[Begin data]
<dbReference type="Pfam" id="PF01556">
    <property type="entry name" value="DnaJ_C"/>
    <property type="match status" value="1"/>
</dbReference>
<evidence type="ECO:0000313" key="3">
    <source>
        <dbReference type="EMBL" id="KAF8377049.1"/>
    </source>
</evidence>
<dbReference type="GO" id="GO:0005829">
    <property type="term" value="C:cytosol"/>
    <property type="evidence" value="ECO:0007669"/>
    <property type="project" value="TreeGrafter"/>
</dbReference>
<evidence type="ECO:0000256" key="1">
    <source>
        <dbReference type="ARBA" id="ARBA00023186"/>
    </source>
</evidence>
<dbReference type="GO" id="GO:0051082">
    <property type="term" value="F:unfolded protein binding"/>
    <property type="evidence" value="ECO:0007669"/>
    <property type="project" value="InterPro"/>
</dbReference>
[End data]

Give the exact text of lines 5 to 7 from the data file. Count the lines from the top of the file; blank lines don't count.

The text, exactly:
<evidence type="ECO:0000313" key="3">
    <source>
        <dbReference type="EMBL" id="KAF8377049.1"/>